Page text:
US Army sources confirmed to me in April 2002 in Kabul that unused Air Iran tickets and some bills of a hotel in Mashad were also recovered from the caves. This proved that Al Qaeda not only had training camps in Iran, but was using Iran as a safe passage to the Middle East and other parts of the world.
The Iranians are employing Al Qaeda against the US-led coalition forces not only in Afghanistan, but also in Iraq. It is no secret that Zarqawi, who was running a training camp in Iran, is now operating in Iraq. He runs a separate outfit named Al Tawheed. He is not a member of Al Qaeda, but he is an ally.
An Arab named Shadi Abdullah was arrested in Germany some time ago. He is a former bodyguard of Osama bin Laden. He told a German court that he had attended a training camp in western Afghanistan run by Zarqawi. According to the court documents, Zarqawi's deputy is a man named Abu Haroon, an Iranian national. Shadi Abdullah told the court that Al Tawheed had a cell in Germany that sent as much as US $40,000 a month to Zarqawi in Iran.
Zarqawi was also blamed for the killing of an American citizen, Nick Berg, in Baghdad earlier this year. A video of Berg's beheading was released on May 11, and named Zarqawi as the man who beheaded the civilian contractor.
Some Arab Al Qaeda operatives told me in Kunar province of Afghanistan in September 2003 that Zarqawi has Iranian and Uzbek passports under different names. He travelled on fake documents from Iraq to Jordan in April 2004, met his wife and children in Amman, and returned to Iraq. The Jordanians learnt of his visit only several weeks later.
Zarqawi helped many Uzbek and Chechen fighters hiding in the Pakistani tribal area of South Waziristan to slip into Iran. Most of these Uzbeks and Chechens have now joined him in Iraq. Pakistan President Pervez Musharraf recently claimed that the Wana area of South Waziristan is like the headquarters of Al Qaeda because most of the militants hiding in the area are foreigners.
The Pakistani authorities arrested three Arabs with Iraqi documents in June 2004 in Islamabad. They were carrying a lot of ammunition. According to their documents, they had entered Pakistan from Iran. It is believed that Al Qaeda is now using Iran as a passage to reach Afghanistan and Pakistan from Iraq.
US officials believe that top Al Qaeda leaders are still hiding in Pakistan. They have made it clear to the Pakistani authorities that they want at least one of the top three 'high value targets' (Osama bin Laden, Ayman al-Zawahiri, and Mullah Mohammad Omar) by July 25, 2004, before the Democratic national convention in Boston. US officials are sure that the arrest of any one of these three HVTs will help them unearth Al Qaeda's network spread from the Pakistani tribal areas to Iran and Iraq. Of course, it will also help George W Bush turn the tables on his challenger in this year's presidential election, Senator John Kerry.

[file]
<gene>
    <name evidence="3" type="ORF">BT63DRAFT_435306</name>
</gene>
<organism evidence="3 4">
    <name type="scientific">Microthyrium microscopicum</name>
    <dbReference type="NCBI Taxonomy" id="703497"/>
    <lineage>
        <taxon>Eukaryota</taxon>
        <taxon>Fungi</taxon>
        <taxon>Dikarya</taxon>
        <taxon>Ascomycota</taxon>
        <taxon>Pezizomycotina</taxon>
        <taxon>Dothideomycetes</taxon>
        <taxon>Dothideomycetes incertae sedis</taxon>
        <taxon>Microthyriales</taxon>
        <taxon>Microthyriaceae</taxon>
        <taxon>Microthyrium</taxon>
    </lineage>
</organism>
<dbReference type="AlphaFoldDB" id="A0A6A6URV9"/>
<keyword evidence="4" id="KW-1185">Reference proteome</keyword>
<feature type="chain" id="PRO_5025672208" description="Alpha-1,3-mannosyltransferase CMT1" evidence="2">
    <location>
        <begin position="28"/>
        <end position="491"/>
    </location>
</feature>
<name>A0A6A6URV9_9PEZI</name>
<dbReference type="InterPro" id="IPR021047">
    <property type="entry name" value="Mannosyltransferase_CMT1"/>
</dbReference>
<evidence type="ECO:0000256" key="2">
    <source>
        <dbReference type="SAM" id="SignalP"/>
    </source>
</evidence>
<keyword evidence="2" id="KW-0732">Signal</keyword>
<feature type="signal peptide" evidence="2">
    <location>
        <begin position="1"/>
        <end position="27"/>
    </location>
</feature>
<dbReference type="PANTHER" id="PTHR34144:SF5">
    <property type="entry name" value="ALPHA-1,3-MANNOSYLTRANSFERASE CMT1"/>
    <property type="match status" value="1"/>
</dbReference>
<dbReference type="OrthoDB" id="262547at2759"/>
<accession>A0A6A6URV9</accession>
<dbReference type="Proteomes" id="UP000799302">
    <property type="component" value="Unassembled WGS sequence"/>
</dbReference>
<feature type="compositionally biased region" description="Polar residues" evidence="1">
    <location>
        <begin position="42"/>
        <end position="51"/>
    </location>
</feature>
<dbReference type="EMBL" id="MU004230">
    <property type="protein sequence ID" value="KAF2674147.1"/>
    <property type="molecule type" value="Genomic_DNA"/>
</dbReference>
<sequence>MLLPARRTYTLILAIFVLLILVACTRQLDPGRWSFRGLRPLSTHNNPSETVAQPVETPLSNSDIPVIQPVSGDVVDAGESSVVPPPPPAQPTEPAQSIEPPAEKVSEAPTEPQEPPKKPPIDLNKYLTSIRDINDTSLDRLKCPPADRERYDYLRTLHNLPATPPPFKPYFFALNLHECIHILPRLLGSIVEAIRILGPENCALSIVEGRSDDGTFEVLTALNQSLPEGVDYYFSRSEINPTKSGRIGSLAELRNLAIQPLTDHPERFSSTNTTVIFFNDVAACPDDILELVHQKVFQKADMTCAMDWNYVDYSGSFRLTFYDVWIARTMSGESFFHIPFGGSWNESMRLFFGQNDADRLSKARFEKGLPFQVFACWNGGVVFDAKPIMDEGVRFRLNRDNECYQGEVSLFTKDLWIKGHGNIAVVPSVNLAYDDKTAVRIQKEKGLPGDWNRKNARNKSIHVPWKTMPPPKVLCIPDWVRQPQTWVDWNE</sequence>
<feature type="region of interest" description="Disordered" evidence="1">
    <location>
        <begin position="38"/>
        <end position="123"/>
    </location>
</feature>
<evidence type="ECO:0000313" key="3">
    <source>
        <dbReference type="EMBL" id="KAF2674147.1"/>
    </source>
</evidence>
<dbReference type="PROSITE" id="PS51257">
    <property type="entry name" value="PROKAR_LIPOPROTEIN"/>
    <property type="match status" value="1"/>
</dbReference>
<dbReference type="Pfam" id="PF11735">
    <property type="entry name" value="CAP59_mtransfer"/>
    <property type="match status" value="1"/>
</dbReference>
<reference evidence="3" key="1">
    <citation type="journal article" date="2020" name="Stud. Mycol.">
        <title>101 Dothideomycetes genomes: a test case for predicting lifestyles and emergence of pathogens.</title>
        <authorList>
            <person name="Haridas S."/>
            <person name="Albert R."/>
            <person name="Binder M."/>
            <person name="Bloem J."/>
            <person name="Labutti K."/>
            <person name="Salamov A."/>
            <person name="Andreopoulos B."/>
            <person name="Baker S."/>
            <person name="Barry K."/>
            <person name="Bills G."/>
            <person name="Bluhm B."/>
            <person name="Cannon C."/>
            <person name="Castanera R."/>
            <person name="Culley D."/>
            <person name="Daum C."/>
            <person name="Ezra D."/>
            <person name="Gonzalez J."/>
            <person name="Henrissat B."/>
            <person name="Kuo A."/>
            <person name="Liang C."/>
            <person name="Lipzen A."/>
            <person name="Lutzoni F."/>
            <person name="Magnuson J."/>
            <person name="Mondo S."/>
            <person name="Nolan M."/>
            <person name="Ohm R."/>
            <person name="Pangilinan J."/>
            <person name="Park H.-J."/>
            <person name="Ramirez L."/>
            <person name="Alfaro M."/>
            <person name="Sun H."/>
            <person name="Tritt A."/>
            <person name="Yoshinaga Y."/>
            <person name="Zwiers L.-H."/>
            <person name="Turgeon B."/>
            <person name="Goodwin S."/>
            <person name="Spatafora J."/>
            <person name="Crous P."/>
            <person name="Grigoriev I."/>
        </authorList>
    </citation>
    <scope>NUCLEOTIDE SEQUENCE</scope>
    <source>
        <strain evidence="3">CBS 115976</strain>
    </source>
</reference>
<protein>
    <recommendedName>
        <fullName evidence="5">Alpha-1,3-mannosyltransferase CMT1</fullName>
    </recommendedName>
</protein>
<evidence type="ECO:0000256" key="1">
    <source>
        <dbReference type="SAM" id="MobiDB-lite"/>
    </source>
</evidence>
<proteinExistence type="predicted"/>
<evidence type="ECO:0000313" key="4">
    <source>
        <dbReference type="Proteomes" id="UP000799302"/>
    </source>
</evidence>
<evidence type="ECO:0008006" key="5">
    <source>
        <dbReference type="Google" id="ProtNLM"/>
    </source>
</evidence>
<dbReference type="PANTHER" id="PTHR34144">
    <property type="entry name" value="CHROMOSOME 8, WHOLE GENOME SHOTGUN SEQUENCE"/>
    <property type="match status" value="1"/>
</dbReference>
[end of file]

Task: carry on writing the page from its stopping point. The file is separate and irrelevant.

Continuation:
THE NAME of the man organising Al Qaeda inside Iraq while sitting in Iran is Saif al-Adil. He is an Egyptian citizen. He was appointed Al Qaeda's new chief of military operations after the arrest of Khalid Sheikh Muhammad. Many people told me in Baghdad that Al Qaeda fighters were coming to Iraq from Iran and Syria to fight the Americans. I was also told by Islamic fighters in Baghdad that Adil was organising big operations against the Americans in Saudi Arabia.
I met many young Arabs in Saddam Hussein's hometown Tikrit carrying pictures of Osama bin Laden in their pockets. I cannot forget one Arab lad who told me that Sunni Iraqis would resist the Americans in Fallujah, Al-Ramadi, and Tikrit with the help of Al Qaeda and Shi-ite Iraqis would do the same in Najaf and Karbala with the help of Hizbullah.
This lad told me that he had spent time in Kunar province of Afghanistan. His father was Yemeni and his mother, Afghan. He was born in Kunar in 1987 and fled to Iran after the fall of the Taliban. He entered Iraq from Iran in the second week of April 2003.
In the first five months of 2004, it was proved that somebody had definitely organised a secret collaboration between Al Qaeda and Hizbullah in Iraq. The Americans have faced several Al Qaeda/Hizbullah-style suicide truck and car attacks.
Tomorrow: Iran's dangerous double game
Hamid Mir, the well-known Pakistani journalist and rediff.com contributor, has interviewed Osama bin Laden, US Secretary of State Colin Powell and General Richard B Myers, then chairman of the US Joint Chiefs of Staff, after 9/11. He travelled through Afghanistan, Iraq and Iran recently. He currently works for Pakistan's Geo TV network and is writing bin Laden's biography.